GOODYEAR, Ariz. -- Shin-Soo Choo has now joined the Tribe's growing list of the walking wounded. But Choo, nursing a sore left triceps while preparing with the South Korean team for the World Baseball Classic in Japan, is not under the supervision of the Tribe's athletic training staff. And that's caused an uncomfortable situation in the Indians' camp. The Indians were investigating the extent of Choo's injury, trying to get a handle on whether or not they should object to his participation in the Classic. Head athletic trainer Lonnie Soloff has been in communication with the Korean team's trainer, and general manager Mark Shapiro was working with the union and Major League Baseball. A New York Times report from Japan claimed the Indians had filed a grievance to try to prevent Choo from playing, but that report was not confirmed by the club.
"Right now, we're in the process of getting the complete info as to the problem he's encountered," Shapiro said Wednesday morning. "From there, we'll determine whether or not we object." Shapiro said he hopes to have more information in the next day or two. The triceps muscle is just above the left elbow Choo had surgically repaired in 2007. Although South Korea manager In-suk Kim told the AP otherwise, Choo's status for South Korea's Classic opener against Taiwan on Friday at the Tokyo Dome is not in the Indians' hands. Choo's injury is not considered serious at this stage, but, if the Indians had their preference, he'd be on a plane bound for Arizona right about now. "We have an athlete with some issues," Shapiro said. "We'd rather have him diagnosed and treated here, regardless of how serious it is." But when he left the Tribe's camp on Feb. 24 to join his Korean teammates for training in Hawaii, Choo officially became the property of his Classic club. The Korean team will decide whether or not he plays Friday and beyond. The Indians were hesitant to allow the 26-year-old Choo, slated to be their starting right fielder this season, to participate in the Classic in the first place, given that he missed the first two months of the '08 season after Tommy John elbow ligament replacement surgery in '07. The club had the option of prohibiting him from joining the Korean team. But they knew how much the opportunity meant to Choo, who is the only Major Leaguer on the Korean squad. "Out of respect for him and his desire to play and out of respect to their government to have him, we let him go," Shapiro said. But Choo did leave with some strict stipulations. In the first round of the Classic, he is forbidden from playing in the outfield more than one of the potential three games. In the second round, he can only appear in the outfield in two games, and they must not be consecutive. Choo, who batted .309 with 14 homers and 66 RBIs in 94 games last season, was not dealing with any soreness when he left the Indians' camp. "If he was," Shapiro said, "we wouldn't have let him leave." The Choo situation is one of many the Indians are dealing with, from a medical standpoint. Outfielder Grady Sizemore pulled out of his commitment to Team USA in the Classic because of a strained left groin. Additionally, closer Kerry Wood (sore lower back), reliever Adam Miller (right middle finger soreness), outfielder David Dellucci (injured left thumb) and reliever Joe Smith (viral infection) have all had their spring schedules altered, and that's in addition to Travis Hafner's recovery from offseason shoulder surgery. As it stands, none of the above injuries -- Choo's included -- are expected to prevent players from being ready for the start of the regular season. "We've got a bunch of nicks and bruises," Shapiro said. "We're a little banged up. It's something we've got to monitor as we go."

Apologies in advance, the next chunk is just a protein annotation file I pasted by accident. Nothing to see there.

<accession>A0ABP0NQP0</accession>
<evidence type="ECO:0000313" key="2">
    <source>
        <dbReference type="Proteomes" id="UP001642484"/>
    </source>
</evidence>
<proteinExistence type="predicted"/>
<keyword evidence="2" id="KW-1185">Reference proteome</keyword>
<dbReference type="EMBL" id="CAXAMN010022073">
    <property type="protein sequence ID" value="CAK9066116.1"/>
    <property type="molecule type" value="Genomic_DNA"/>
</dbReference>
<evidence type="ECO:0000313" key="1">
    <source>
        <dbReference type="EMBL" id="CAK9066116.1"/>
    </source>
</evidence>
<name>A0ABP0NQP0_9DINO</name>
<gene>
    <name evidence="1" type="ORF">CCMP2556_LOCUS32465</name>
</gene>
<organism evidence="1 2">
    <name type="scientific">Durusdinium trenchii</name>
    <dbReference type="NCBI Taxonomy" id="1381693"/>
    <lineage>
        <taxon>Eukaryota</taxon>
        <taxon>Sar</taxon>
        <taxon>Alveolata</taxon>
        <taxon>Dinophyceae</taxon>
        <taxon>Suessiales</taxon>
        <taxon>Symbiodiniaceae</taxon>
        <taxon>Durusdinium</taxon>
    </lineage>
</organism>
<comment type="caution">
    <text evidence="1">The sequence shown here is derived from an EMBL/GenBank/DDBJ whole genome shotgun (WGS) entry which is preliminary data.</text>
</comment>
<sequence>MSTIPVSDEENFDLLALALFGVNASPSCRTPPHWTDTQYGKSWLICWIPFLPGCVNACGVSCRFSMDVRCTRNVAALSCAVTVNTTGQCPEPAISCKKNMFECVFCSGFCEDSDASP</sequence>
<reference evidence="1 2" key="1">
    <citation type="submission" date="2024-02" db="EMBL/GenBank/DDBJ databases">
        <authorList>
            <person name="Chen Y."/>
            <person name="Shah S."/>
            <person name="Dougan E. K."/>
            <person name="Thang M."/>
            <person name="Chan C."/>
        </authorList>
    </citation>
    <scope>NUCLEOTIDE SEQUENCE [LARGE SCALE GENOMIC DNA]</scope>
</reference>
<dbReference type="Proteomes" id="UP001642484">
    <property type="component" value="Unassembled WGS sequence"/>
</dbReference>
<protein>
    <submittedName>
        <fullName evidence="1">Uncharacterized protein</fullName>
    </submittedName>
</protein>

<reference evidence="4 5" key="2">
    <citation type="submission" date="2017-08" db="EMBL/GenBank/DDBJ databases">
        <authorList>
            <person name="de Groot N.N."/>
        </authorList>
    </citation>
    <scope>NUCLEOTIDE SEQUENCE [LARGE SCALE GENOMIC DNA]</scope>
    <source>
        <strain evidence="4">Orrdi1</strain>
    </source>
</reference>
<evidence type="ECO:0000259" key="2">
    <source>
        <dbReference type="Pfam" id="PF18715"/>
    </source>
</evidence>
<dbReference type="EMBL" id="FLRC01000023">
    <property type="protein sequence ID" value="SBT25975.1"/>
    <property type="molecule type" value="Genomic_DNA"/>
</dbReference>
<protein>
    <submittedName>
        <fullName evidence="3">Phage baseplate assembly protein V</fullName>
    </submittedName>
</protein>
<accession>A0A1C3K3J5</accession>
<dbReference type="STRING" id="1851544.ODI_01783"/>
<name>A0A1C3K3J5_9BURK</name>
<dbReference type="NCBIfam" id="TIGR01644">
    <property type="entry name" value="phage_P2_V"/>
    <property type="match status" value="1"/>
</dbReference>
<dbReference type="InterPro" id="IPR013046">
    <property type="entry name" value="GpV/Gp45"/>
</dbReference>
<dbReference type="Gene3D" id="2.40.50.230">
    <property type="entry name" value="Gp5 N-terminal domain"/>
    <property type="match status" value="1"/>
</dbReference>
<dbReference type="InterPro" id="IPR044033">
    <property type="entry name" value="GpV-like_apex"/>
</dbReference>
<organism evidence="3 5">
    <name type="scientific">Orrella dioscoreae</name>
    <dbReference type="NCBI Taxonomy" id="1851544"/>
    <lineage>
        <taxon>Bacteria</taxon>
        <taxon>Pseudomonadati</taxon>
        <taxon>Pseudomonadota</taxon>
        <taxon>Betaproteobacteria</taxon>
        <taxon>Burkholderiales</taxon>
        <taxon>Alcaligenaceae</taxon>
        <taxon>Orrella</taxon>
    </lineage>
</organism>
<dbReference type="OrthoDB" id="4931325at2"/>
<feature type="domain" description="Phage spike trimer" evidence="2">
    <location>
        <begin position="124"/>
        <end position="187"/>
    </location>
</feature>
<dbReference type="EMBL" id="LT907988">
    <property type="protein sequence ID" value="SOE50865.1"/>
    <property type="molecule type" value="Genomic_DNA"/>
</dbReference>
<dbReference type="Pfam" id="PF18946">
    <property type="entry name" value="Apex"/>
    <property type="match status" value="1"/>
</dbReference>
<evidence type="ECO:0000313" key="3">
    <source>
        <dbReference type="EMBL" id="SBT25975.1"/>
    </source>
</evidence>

Anthony Castrovince is a reporter for MLB.com. This story was not subject to the approval of Major League Baseball or its clubs.